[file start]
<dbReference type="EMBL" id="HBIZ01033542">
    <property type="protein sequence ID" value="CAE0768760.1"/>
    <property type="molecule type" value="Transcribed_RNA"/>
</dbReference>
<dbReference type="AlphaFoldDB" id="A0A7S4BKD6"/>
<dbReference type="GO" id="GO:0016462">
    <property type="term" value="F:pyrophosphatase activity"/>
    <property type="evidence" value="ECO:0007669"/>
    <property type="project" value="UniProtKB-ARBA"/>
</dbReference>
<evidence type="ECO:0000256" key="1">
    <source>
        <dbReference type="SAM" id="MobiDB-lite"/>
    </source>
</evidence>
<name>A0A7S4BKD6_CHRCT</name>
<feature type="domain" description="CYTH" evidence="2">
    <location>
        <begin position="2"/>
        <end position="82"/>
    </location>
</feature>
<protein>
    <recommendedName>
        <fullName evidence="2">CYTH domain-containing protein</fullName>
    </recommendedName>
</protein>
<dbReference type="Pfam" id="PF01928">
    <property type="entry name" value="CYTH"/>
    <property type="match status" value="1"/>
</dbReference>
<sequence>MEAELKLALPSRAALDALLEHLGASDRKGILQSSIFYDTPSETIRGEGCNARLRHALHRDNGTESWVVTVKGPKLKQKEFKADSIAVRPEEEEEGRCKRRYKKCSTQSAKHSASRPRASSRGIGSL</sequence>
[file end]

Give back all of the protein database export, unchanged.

<dbReference type="EMBL" id="HBIZ01033542">
    <property type="protein sequence ID" value="CAE0768760.1"/>
    <property type="molecule type" value="Transcribed_RNA"/>
</dbReference>
<dbReference type="AlphaFoldDB" id="A0A7S4BKD6"/>
<dbReference type="GO" id="GO:0016462">
    <property type="term" value="F:pyrophosphatase activity"/>
    <property type="evidence" value="ECO:0007669"/>
    <property type="project" value="UniProtKB-ARBA"/>
</dbReference>
<evidence type="ECO:0000256" key="1">
    <source>
        <dbReference type="SAM" id="MobiDB-lite"/>
    </source>
</evidence>
<name>A0A7S4BKD6_CHRCT</name>
<feature type="domain" description="CYTH" evidence="2">
    <location>
        <begin position="2"/>
        <end position="82"/>
    </location>
</feature>
<protein>
    <recommendedName>
        <fullName evidence="2">CYTH domain-containing protein</fullName>
    </recommendedName>
</protein>
<dbReference type="Pfam" id="PF01928">
    <property type="entry name" value="CYTH"/>
    <property type="match status" value="1"/>
</dbReference>
<sequence>MEAELKLALPSRAALDALLEHLGASDRKGILQSSIFYDTPSETIRGEGCNARLRHALHRDNGTESWVVTVKGPKLKQKEFKADSIAVRPEEEEEGRCKRRYKKCSTQSAKHSASRPRASSRGIGSL</sequence>